A little over a week ago, I walked into the Gibson guitar factory in Memphis, and gathered with six others to begin our tour. The group was fairly evenly divided by gender, with three men and four women. We asked questions, walked around, and watched as seemingly normal pieces of wood were turned into $5,000 guitars. It was entertaining, instructive, and a good way to kill a bit of time before I had to be to a meeting.
In that tour, it didn’t strike me at all that the gender demographics were fairly balanced. That four to three ratio was close to general life.
Later, after my meeting, I walked into Rendezvous, a barbecue restaurant in downtown Memphis. This was the first official gathering, the kick-off, for the Emergence Christianity 2013 gathering. Immediately, I could tell I wasn’t in Baptist-land anymore. There were too many women for starters; there were gay couples together, there was a multitude of ages, there were copious tattoos, and there was even the occasional non-Caucasian. As I waded into one of the lines, I ran into two of my female Gibson-tour companions, both of whom I learned are Presbyterian ministers in the D.C. area. They seemed at home there, gathered with others who were here to seek God, unconcerned about the things that typically divide us as followers of Christ. I’m not sure that it would’ve been that way in many Baptist gatherings.
Admittedly, I’m no expert on religious gatherings. I’ve only been to a few over the course of my life. And even in Baptist life, some are different than others. The first large gathering I was at seemed to be only men, and all white at that. Others, particularly more moderate gatherings, have seen a larger contingent of women, but still are largely Caucasian.
I’m no Nate Silver. I haven’t run the numbers. I know that Emergence Christianity’s gathering was still largely whitewashed, but it felt different. For one thing, they openly and non-defensively talked about their own need to be increasingly inclusive across racial boundaries. There seemed to be an acceptance of everyone who was gathered there in a way that is rare for any religious gathering. Detractors of the Emergence movement will tell you that acceptance (even celebration) comes at the cost of doctrine and truth. I say that we are all detractors far too often, finding cynicism a much easier stance of the heart than actually believing in something.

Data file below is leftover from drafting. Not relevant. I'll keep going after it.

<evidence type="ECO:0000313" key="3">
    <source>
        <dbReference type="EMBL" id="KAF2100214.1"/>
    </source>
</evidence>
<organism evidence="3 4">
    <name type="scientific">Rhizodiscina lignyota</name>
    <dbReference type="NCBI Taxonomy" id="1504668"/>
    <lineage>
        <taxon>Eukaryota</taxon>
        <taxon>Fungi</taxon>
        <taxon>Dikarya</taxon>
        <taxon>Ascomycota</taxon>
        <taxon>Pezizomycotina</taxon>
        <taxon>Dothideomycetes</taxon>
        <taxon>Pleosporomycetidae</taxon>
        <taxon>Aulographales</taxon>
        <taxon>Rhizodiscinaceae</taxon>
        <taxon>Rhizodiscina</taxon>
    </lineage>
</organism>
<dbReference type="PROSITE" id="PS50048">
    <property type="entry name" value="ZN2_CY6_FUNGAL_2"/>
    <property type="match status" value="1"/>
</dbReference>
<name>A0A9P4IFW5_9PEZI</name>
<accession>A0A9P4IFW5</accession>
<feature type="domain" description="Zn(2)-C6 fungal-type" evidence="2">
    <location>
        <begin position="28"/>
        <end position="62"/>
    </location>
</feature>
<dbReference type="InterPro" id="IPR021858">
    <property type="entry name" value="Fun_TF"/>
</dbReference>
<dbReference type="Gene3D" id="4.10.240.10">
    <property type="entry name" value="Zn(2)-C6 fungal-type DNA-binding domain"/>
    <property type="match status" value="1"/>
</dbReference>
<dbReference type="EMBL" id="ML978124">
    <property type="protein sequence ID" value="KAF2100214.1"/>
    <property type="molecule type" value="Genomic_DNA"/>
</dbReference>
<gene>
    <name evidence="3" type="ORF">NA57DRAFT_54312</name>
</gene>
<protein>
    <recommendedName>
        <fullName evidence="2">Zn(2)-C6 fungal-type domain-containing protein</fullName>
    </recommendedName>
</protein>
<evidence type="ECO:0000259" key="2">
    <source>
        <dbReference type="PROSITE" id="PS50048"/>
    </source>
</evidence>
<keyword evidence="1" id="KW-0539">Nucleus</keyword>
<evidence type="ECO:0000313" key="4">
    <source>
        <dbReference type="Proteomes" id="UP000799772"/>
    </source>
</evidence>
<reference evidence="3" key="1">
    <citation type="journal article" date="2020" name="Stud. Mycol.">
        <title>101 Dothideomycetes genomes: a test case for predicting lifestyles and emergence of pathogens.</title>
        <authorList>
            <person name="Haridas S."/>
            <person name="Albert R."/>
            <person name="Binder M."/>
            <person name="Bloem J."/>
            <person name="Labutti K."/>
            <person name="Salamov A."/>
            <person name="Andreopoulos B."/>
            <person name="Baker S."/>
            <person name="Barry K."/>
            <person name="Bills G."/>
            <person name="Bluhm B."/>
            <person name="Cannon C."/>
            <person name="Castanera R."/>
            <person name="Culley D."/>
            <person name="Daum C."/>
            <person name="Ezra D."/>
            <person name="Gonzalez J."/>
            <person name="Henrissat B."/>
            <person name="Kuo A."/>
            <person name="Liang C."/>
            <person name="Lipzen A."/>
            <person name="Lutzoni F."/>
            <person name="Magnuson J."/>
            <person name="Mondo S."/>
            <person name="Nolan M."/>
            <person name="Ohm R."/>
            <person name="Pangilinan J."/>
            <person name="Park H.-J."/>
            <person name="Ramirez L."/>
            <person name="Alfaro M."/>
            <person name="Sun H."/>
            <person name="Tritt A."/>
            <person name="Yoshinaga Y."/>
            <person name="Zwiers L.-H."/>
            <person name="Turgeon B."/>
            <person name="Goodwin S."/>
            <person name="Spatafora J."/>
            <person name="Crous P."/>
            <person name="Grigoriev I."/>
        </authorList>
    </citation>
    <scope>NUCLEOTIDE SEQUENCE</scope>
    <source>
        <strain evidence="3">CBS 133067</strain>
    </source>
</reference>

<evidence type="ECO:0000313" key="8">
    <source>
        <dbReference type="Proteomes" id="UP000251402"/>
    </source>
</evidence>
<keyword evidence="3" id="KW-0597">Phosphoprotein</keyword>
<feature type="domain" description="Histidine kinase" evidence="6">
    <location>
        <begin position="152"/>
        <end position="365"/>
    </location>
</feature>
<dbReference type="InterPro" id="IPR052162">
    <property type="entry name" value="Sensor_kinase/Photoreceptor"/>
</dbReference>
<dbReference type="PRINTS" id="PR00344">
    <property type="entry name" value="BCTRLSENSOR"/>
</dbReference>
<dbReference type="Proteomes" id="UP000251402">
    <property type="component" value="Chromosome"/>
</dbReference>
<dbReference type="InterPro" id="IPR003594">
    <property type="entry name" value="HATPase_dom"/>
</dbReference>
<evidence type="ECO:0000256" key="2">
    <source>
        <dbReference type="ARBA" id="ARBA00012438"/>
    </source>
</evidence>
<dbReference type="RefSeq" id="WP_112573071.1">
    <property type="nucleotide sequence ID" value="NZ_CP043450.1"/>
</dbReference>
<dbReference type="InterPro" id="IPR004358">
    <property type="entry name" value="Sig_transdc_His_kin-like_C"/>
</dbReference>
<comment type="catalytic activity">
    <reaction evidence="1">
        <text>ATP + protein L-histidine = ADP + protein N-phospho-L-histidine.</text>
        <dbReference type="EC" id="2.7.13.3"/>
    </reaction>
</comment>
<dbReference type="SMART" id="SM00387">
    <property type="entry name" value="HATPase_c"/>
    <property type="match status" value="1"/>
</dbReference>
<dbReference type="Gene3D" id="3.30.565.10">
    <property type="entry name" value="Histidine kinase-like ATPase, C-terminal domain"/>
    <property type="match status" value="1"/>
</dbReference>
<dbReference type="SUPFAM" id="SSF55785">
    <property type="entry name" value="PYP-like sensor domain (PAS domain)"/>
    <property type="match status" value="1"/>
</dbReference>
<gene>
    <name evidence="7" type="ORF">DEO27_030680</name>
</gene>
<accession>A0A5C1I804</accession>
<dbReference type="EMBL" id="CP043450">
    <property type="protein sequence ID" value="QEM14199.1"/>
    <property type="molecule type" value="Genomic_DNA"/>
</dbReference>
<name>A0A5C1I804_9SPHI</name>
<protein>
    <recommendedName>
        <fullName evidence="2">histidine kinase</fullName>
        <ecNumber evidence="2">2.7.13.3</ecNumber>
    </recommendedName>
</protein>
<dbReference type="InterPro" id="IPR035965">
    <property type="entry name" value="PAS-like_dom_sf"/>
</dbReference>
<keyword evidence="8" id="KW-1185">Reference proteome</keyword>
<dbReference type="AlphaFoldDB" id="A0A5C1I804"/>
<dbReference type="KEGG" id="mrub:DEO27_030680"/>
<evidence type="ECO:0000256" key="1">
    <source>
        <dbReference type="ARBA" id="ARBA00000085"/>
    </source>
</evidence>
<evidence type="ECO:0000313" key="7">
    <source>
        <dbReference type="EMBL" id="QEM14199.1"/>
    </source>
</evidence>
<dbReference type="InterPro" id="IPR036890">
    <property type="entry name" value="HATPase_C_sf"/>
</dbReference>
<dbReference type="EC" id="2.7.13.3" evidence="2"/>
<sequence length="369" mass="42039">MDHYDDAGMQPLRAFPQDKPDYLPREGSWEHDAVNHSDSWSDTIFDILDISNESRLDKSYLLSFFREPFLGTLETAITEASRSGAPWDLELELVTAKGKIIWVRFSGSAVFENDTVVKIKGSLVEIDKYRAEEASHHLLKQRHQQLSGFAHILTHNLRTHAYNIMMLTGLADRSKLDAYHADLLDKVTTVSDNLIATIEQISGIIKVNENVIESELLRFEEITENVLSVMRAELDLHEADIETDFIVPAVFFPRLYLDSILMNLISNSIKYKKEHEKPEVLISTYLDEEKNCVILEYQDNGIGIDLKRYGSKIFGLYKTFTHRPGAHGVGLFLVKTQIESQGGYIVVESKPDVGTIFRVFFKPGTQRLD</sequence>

During the course of the event, as Phyllis Tickle made the statement that sexual orientation was the last bastion of many who still sought some literal and inerrant reading of the bible (after race and gender had been rendered powerless as distinctions), I was reminded of one of my favorite Flannery O’Connor stories, “Revelation”.
In that story, the main character, Mrs. Turpin, spends the majority of the short story spouting bigotry under the guise of decency, kind of like discrimination under the guise of doctrine. In the last act of the story, her moral superiority is rattled loose by the violence of a young, educated woman, who says to Mrs. Turpin, “Go back to hell where you came from, you old warthog” (O’Connor, “Revelation”)
The indication that this seemingly righteous woman might actually belong in hell undoes Mrs. Turpin to the point that she cannot forget these words. They come back to her as she is feeding the pigs and is struck by the titular revelation.
A visionary light settled in her eyes. She saw the streak as a vast swinging bridge extending upward from the earth through a field of living fire. Upon it a vast horde of souls were tumbling toward heaven. There were whole companies of white trash, clean for the first time in their lives, and bands of black niggers in white robes, and battalions of freaks and lunatics shouting and clapping and leaping like frogs. And bringing up the end of the procession was a tribe of people whom she recognized at once as those who, like herself and Claud, had always had a little of everything and the God-given wit to use it right. She leaned forward to observe them closer. They were marching behind the others with great dignity, accountable as they had always been for good order and common sense and respectable behavior. They, alone were on key. Yet she could see by their shocked and altered faces even their virtues were being burned away. (O’Connor, “Revelation”)
That image of heaven being large enough to contain those Mrs. Turpin hated and her own hateful self has helped to shape my imagination when it comes to the Kingdom, and I was reminded of it as I worshiped with such a wide range of people calling on the name of Christ. It was beautiful, imperfect, and striking. As my understanding of salvation has expanded to incorporate the eternal now in addition to eschatological realities, I think this is part of my soul that needs saving and a part of my Baptist identity that needs growth and reformation.
I want, no I need for my own soul, to be around those whom Jesus would be around, and that includes people like me and people remarkably different than me. And I think there is space in the Baptist tradition for that to happen, for the other to be embraced and for conversations about how to be more inclusive to occur in such a way that both scripture and the reality of our world can be discussed in love and not division. While there are other things we as Baptists probably need to learn from the Emergence movement, I think we could start here, with an intentional diversifying of our ranks. We’ve made movement in that direction, with New Covenants and conversations and even a woman as the next face of CBF leadership. But I want to go deeper than occasional moments and leadership positions. I want to ponder ways that we can more closely resemble the kingdom of God here, so that we might be more at home when we fully inhabit it.
When I figure out how to do it, I’ll let you know. If you figure it out first, will you tell me?